Conceptually, Thomson’s works over the past decade have taken a strong environmental interest and this new series continues this investigation on a molecular scale. This interaction between the micro and the macro, between art and science, is increasingly important in the age of globalisation and climate change. In exploring how small local phenomenon are impacted as a result of larger global phenomenon happening elsewhere in the world, Thomson shows us how artists operating at a high international level can become a voice for Aotearoa and the Pacific on the world stage’.
Elizabeth Thomson offers glimpses into the natural world that are at once breath-taking in their accuracy and intriguing in their abstraction. Her command of her craft is remarkable, as is her ability to adapt new image-making technologies to her vision. This exhibition offers an excellent introduction to her recent work, capturing its variety and consistency.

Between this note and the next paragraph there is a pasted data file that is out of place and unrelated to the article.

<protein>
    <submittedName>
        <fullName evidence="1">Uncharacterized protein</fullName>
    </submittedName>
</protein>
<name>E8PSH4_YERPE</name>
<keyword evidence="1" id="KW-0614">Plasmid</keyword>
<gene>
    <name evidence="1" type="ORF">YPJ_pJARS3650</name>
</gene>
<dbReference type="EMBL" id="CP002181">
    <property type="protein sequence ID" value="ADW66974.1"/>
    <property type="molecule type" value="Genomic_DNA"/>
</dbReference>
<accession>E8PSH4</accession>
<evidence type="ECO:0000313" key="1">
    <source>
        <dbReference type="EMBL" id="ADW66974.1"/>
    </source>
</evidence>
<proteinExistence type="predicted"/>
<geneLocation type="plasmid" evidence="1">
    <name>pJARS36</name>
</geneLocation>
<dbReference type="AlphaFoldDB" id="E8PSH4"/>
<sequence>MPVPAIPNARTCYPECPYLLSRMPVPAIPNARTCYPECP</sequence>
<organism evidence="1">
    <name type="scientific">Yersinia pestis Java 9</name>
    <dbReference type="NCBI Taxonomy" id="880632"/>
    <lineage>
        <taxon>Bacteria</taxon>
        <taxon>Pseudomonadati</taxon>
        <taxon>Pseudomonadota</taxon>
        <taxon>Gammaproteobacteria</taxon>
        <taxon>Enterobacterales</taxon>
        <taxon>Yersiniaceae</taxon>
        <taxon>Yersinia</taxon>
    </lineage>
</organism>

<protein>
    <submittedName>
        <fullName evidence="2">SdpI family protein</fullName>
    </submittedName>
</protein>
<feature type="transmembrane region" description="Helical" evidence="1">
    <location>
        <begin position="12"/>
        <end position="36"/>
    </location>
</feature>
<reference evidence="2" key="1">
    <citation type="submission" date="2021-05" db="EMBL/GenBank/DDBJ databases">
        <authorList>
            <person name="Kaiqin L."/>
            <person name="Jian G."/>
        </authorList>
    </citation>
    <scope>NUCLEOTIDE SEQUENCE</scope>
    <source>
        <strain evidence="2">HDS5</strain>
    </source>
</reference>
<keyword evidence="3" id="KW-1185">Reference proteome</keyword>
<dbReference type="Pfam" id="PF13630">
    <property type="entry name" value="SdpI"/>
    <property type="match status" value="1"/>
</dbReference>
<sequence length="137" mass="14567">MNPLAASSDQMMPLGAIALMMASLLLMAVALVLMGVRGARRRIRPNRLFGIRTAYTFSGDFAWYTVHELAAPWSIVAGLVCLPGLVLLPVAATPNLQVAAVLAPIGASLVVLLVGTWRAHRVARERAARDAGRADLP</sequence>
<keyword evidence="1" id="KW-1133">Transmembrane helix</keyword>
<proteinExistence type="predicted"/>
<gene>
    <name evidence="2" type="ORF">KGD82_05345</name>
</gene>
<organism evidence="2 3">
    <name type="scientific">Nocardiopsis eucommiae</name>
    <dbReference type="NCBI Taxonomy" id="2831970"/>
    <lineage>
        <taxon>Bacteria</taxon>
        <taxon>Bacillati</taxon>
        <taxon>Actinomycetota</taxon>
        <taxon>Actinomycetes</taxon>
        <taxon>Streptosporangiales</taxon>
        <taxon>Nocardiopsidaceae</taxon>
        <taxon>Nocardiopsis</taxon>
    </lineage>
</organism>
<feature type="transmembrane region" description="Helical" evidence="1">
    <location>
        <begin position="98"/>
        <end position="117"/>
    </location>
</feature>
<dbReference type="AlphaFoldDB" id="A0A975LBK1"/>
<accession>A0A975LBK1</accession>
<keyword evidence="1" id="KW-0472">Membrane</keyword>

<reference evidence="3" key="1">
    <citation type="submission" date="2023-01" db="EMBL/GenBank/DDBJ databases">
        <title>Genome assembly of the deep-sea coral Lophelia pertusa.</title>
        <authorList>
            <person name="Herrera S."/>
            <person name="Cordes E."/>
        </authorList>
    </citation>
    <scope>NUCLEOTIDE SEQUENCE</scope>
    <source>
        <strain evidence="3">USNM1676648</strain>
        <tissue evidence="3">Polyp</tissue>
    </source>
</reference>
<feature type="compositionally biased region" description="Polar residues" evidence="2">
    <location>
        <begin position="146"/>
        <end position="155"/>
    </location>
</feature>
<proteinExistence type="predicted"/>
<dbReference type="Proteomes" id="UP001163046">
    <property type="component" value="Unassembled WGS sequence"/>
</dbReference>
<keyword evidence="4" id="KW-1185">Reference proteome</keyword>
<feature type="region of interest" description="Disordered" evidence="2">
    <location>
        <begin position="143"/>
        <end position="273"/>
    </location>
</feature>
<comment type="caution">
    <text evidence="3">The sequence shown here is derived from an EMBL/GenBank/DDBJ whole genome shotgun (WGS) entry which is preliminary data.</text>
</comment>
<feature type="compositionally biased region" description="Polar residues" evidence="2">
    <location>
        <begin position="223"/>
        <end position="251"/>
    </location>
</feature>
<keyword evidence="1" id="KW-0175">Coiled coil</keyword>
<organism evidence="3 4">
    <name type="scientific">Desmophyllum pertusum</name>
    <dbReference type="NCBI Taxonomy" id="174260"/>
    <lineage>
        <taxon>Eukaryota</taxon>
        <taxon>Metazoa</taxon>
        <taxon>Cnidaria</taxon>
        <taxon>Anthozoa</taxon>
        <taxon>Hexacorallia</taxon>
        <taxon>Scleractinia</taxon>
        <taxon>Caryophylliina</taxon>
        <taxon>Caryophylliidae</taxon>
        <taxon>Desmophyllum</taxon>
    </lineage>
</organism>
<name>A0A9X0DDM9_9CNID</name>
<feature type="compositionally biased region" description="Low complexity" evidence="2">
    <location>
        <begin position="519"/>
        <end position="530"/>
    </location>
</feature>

The poet Allen Curnow once said that every poem needs a necessary minimum of mystery and magic, and I think the statement is true not just for poetry but for all art forms. This statement immediately came to mind when I began to think about the art of Elizabeth Thomson which I have followed with admiration and interest for many years. Her recent work in particular, as inspired by her own Pacific voyaging (at least in part) often arouses in me a feeling of wonder and intrigue. What am I seeing? Is it painting? Is it sculpture? It seems to be both at once. How on earth was it made? It is impossible without specialized knowledge to answer such questions. But the work is so sheerly beautiful and magical in its effects, so absorbing as sensory experience and intellectual conundrum, that such questions start to seem irrelevant, and one is content simply to immerse oneself in the exquisite visual and textural effects, while feeling that somehow the supreme beauty of the earth and the oceans have magically been captured and translated into objects of great subtlety, charm and wonder. I feel that an exhibition of these recent works of Elizabeth’s (rather like Lisa Rihana’s recent work on Pacific voyages) could reach a much wider audience than sophisticated contemporary art is usually capable of. Her work seems effortlessly, without pandering to easy effects or indulging in ‘dumbing down’, to bridge the gap (which yawns widely with much contemporary art) between maker and audience. This is a rare achievement and worthy of recognition and support. Although I have not seen her recent exhibition at Aratoi, I have seen similar work at exhibitions at Two Rooms in Auckland and I have also seen the superb book/catalogue by Gregory O’Brien and others which documents the Aratoi exhibition, and I would strongly support the proposal of Mark Roach of Exhibition Services to tour the exhibition more widely.